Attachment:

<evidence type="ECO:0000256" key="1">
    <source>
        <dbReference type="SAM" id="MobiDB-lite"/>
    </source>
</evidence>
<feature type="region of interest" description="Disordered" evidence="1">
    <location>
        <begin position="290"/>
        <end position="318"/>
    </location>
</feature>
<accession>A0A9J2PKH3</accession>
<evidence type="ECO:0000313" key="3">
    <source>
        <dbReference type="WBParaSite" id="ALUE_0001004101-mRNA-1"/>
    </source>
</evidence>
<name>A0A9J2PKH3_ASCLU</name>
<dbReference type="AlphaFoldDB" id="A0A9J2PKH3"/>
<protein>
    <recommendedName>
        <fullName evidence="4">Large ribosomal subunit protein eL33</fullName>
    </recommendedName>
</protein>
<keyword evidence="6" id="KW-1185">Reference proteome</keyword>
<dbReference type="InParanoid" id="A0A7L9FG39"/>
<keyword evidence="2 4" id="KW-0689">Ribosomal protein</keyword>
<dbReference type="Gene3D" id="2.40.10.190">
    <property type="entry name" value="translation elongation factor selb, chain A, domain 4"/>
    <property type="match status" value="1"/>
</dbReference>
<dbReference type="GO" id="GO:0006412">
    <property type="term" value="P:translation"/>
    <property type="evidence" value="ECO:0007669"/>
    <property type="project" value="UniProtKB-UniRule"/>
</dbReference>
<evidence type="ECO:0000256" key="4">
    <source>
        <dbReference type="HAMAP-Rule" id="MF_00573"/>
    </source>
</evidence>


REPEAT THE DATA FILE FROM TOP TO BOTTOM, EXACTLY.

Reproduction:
<evidence type="ECO:0000256" key="1">
    <source>
        <dbReference type="SAM" id="MobiDB-lite"/>
    </source>
</evidence>
<feature type="region of interest" description="Disordered" evidence="1">
    <location>
        <begin position="290"/>
        <end position="318"/>
    </location>
</feature>
<accession>A0A9J2PKH3</accession>
<evidence type="ECO:0000313" key="3">
    <source>
        <dbReference type="WBParaSite" id="ALUE_0001004101-mRNA-1"/>
    </source>
</evidence>
<name>A0A9J2PKH3_ASCLU</name>
<dbReference type="AlphaFoldDB" id="A0A9J2PKH3"/>
<protein>
    <recommendedName>
        <fullName evidence="4">Large ribosomal subunit protein eL33</fullName>
    </recommendedName>
</protein>
<keyword evidence="6" id="KW-1185">Reference proteome</keyword>
<dbReference type="InParanoid" id="A0A7L9FG39"/>
<keyword evidence="2 4" id="KW-0689">Ribosomal protein</keyword>
<dbReference type="Gene3D" id="2.40.10.190">
    <property type="entry name" value="translation elongation factor selb, chain A, domain 4"/>
    <property type="match status" value="1"/>
</dbReference>
<dbReference type="GO" id="GO:0006412">
    <property type="term" value="P:translation"/>
    <property type="evidence" value="ECO:0007669"/>
    <property type="project" value="UniProtKB-UniRule"/>
</dbReference>
<evidence type="ECO:0000256" key="4">
    <source>
        <dbReference type="HAMAP-Rule" id="MF_00573"/>
    </source>
</evidence>